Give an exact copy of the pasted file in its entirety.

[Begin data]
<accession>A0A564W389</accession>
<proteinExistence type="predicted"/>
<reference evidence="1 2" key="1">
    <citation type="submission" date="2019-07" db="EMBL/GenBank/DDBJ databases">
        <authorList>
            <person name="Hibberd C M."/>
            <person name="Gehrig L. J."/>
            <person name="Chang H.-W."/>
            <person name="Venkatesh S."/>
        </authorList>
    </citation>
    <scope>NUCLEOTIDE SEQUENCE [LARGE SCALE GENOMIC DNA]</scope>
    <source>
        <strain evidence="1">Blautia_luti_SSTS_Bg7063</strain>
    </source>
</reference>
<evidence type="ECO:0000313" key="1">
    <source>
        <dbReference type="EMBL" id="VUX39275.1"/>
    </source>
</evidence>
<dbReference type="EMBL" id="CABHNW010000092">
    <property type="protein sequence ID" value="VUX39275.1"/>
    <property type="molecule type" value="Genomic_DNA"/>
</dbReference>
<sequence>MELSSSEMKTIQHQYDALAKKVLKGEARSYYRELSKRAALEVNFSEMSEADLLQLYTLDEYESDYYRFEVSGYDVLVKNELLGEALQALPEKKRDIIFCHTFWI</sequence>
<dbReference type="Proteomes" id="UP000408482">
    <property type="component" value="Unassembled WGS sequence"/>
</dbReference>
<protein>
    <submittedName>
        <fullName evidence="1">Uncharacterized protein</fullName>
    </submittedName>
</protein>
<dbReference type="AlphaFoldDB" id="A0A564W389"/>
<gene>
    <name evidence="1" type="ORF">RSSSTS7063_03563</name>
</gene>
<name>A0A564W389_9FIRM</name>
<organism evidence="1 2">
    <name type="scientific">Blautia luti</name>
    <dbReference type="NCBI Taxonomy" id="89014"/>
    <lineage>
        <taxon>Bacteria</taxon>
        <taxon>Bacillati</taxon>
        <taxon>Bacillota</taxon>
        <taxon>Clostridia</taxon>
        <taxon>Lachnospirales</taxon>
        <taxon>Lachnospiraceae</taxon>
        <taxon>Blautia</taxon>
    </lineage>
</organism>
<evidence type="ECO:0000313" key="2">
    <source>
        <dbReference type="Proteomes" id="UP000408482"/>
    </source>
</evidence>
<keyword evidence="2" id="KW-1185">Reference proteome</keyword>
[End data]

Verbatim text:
<accession>A0A564W389</accession>
<proteinExistence type="predicted"/>
<reference evidence="1 2" key="1">
    <citation type="submission" date="2019-07" db="EMBL/GenBank/DDBJ databases">
        <authorList>
            <person name="Hibberd C M."/>
            <person name="Gehrig L. J."/>
            <person name="Chang H.-W."/>
            <person name="Venkatesh S."/>
        </authorList>
    </citation>
    <scope>NUCLEOTIDE SEQUENCE [LARGE SCALE GENOMIC DNA]</scope>
    <source>
        <strain evidence="1">Blautia_luti_SSTS_Bg7063</strain>
    </source>
</reference>
<evidence type="ECO:0000313" key="1">
    <source>
        <dbReference type="EMBL" id="VUX39275.1"/>
    </source>
</evidence>
<dbReference type="EMBL" id="CABHNW010000092">
    <property type="protein sequence ID" value="VUX39275.1"/>
    <property type="molecule type" value="Genomic_DNA"/>
</dbReference>
<sequence>MELSSSEMKTIQHQYDALAKKVLKGEARSYYRELSKRAALEVNFSEMSEADLLQLYTLDEYESDYYRFEVSGYDVLVKNELLGEALQALPEKKRDIIFCHTFWI</sequence>
<dbReference type="Proteomes" id="UP000408482">
    <property type="component" value="Unassembled WGS sequence"/>
</dbReference>
<protein>
    <submittedName>
        <fullName evidence="1">Uncharacterized protein</fullName>
    </submittedName>
</protein>
<dbReference type="AlphaFoldDB" id="A0A564W389"/>
<gene>
    <name evidence="1" type="ORF">RSSSTS7063_03563</name>
</gene>
<name>A0A564W389_9FIRM</name>
<organism evidence="1 2">
    <name type="scientific">Blautia luti</name>
    <dbReference type="NCBI Taxonomy" id="89014"/>
    <lineage>
        <taxon>Bacteria</taxon>
        <taxon>Bacillati</taxon>
        <taxon>Bacillota</taxon>
        <taxon>Clostridia</taxon>
        <taxon>Lachnospirales</taxon>
        <taxon>Lachnospiraceae</taxon>
        <taxon>Blautia</taxon>
    </lineage>
</organism>
<evidence type="ECO:0000313" key="2">
    <source>
        <dbReference type="Proteomes" id="UP000408482"/>
    </source>
</evidence>
<keyword evidence="2" id="KW-1185">Reference proteome</keyword>